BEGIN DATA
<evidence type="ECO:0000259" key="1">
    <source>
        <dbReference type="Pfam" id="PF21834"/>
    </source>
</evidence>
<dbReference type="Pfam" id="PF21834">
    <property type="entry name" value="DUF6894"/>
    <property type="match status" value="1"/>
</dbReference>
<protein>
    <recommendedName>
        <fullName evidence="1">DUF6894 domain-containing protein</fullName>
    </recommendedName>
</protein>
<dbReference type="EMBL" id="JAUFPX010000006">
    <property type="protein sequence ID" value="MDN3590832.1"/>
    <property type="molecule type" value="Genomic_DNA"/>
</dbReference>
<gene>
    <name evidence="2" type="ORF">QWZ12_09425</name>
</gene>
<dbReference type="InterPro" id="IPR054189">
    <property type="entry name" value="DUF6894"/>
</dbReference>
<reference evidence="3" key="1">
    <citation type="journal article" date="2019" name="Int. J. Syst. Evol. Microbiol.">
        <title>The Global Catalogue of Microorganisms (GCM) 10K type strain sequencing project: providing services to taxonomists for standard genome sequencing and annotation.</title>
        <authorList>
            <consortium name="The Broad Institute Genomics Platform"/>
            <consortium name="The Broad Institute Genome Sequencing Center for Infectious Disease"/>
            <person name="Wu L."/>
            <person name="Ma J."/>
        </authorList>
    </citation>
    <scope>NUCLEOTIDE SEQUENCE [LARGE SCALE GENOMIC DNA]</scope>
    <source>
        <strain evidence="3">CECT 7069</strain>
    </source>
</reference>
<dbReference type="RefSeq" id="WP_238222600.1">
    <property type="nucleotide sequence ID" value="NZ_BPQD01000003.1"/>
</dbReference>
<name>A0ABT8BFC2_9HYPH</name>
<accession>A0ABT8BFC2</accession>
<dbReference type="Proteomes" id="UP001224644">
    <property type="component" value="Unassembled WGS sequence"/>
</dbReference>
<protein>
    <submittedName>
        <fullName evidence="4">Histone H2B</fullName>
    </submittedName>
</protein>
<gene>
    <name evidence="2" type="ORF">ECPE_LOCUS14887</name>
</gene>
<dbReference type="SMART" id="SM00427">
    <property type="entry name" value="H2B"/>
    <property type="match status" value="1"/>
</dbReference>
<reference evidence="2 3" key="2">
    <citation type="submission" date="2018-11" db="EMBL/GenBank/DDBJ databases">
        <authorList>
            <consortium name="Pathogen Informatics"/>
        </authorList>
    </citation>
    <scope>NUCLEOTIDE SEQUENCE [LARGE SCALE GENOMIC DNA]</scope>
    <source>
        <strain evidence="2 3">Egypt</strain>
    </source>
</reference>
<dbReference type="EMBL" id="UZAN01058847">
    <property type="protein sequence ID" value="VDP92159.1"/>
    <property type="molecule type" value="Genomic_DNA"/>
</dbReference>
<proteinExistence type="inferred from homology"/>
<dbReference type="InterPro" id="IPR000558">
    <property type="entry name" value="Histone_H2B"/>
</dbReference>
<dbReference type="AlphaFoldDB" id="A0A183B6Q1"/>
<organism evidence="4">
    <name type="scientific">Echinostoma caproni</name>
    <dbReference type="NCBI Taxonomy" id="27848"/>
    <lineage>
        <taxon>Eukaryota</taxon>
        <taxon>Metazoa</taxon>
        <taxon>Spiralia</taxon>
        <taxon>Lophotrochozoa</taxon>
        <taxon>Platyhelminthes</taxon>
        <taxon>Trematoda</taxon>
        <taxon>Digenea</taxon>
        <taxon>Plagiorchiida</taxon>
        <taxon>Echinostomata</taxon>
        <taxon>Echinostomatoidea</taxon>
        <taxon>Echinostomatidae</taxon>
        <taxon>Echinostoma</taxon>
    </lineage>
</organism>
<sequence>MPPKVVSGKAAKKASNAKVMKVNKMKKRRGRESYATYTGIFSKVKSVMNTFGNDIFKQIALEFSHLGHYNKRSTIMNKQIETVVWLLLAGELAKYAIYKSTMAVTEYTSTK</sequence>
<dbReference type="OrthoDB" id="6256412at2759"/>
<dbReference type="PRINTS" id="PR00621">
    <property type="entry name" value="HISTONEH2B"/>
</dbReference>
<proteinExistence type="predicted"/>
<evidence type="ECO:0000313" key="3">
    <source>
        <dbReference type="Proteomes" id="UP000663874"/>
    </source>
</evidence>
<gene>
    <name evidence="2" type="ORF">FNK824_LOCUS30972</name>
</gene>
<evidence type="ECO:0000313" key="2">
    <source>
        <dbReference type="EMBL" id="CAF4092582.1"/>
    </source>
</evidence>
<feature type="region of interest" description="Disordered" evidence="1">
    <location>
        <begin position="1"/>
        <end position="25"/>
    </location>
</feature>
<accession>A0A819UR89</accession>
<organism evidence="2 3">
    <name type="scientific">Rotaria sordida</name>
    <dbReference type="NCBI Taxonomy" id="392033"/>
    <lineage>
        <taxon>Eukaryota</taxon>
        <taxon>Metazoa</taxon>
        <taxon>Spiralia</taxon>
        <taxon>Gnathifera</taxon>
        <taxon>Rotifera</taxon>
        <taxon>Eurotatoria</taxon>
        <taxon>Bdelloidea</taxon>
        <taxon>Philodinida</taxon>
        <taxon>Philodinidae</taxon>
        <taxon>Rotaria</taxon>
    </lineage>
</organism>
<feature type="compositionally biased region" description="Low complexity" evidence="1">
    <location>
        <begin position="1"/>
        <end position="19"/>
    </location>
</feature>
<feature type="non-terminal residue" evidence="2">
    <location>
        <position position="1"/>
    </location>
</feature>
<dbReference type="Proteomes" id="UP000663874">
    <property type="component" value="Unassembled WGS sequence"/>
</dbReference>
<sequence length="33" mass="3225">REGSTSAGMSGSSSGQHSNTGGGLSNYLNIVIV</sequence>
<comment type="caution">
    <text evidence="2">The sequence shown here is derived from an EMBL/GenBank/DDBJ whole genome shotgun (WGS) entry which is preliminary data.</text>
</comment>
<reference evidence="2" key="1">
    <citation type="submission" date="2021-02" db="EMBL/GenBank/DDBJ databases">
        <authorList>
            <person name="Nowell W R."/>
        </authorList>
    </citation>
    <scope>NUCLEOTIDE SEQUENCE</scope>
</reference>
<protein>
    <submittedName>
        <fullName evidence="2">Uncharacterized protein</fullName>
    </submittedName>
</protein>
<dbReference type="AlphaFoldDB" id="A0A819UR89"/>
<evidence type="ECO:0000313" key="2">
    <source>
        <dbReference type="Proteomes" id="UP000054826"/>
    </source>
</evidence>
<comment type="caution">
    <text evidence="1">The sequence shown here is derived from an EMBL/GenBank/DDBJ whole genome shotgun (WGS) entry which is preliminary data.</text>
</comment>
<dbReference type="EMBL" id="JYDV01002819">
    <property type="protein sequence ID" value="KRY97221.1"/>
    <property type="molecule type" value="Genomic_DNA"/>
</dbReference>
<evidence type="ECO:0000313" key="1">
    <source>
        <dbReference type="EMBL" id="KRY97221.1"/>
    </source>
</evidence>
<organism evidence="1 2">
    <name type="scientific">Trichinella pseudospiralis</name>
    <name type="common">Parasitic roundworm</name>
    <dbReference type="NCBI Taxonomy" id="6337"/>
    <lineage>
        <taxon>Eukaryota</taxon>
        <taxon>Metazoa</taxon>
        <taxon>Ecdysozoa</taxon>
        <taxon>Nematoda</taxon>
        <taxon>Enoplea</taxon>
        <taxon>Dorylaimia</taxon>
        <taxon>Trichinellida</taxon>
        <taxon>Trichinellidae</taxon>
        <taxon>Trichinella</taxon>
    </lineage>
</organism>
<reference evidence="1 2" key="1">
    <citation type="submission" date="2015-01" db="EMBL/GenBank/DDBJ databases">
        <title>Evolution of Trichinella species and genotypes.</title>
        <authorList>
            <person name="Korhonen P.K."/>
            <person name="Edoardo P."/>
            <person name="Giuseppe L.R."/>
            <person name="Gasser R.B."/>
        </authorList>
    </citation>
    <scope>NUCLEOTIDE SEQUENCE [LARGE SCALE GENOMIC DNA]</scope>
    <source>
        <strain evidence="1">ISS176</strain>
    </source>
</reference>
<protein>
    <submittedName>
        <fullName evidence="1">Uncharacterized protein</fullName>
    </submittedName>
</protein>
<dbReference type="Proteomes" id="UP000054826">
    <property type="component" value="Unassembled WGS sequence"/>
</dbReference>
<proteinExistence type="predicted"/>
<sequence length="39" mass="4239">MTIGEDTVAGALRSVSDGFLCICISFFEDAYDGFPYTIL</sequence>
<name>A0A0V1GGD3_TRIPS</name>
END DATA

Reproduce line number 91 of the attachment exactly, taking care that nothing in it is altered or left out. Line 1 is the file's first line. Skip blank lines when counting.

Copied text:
        <taxon>Plagiorchiida</taxon>